Though their careers are in different places, Orioles' Machado and Andino share a tight bond
There's no coincidence that inside the Orioles clubhouse at the Ed Smith Stadium complex, the lockers of Manny Machado and Robert Andino are right next to each other.
They are players on very different sides of their careers. Machado is one of the game's brightest young stars and one of the club's most popular players, before his 25th birthday. He's already a three-time All-Star, finished top 10 in American League MVP voting three times and has won two Gold Gloves, including one Platinum Glove as the league's top overall defender. And many believe the best is yet to come.
Andino also holds a special place in the hearts of Orioles fans, who can't forget his Game 162 heroics in 2011 to knock the Boston Red Sox out of postseason contention and create "The Curse of the Andino." After stops with three organizations, Andino is back with the Orioles on a minor league contract at age 32, hoping to get another chance at breaking through, although he'll likely start the season as the starting shortstop at Triple-A Norfolk.
But five springs ago, when Andino was the Orioles' starting second baseman and Machado had just finished his first full professional season at High-A Frederick, Machado and Jonathan Schoop would swoop in from minor league camp on occasion to work out.
Machado said Andino took him under his wing -- first in spring training and then when Machado earned a call-up from Double-A Bowie in August 2012; something that he will never forget.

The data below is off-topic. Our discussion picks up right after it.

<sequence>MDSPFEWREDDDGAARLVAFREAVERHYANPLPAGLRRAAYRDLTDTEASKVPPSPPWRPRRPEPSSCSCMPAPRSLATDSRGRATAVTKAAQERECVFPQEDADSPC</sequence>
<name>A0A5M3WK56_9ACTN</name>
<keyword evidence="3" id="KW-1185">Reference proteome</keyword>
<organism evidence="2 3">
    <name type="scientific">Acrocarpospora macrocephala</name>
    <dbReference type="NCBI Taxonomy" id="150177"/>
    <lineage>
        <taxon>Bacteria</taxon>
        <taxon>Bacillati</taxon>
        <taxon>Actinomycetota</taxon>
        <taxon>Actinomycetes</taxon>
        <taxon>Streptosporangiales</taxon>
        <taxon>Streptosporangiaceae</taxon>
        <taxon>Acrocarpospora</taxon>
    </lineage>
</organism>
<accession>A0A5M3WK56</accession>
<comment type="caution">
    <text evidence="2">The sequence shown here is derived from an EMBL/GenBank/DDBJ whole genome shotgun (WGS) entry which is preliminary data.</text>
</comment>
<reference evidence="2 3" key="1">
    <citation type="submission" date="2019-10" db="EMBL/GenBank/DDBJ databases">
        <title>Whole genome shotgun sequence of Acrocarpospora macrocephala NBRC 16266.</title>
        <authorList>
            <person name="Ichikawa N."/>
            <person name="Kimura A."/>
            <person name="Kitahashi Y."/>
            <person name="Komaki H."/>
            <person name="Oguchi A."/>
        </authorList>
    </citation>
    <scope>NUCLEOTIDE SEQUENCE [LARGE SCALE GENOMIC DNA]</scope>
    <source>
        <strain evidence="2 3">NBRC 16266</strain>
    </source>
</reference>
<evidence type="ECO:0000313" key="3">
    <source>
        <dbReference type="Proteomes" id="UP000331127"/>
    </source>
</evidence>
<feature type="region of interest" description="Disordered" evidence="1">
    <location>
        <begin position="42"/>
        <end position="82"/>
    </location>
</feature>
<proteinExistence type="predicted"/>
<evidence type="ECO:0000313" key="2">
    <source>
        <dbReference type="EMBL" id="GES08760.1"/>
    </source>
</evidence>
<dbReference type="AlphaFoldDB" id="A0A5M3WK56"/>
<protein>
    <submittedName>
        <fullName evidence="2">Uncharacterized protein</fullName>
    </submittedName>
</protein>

"It's crazy how time goes," Machado said. "I look here by my side [now] and it's Dino. My first spring training was with Andino next to me and when I came up, he was the guy and he was the guy to talk to and he showed me the ropes a little bit."
Now, they are lockermates in spring training. And Andino said it's amazing to see how far Machado has come in recent years.
"Yeah I was kind of messing with him today a little bit, [telling him], 'Look at you [now],'" Andino said. "He used a Wilson [glove] when he first came up. I was telling him, 'You gotta use a Rawlings, man.' And he's got a [Rawlings] Platinum Glove [award] now. He's signed [an endorsement deal] with Jordan and all that. He's the man now. So I've just got to get back into it, fit back in again.
"This is their team, I'm just here trying to help them win a championship."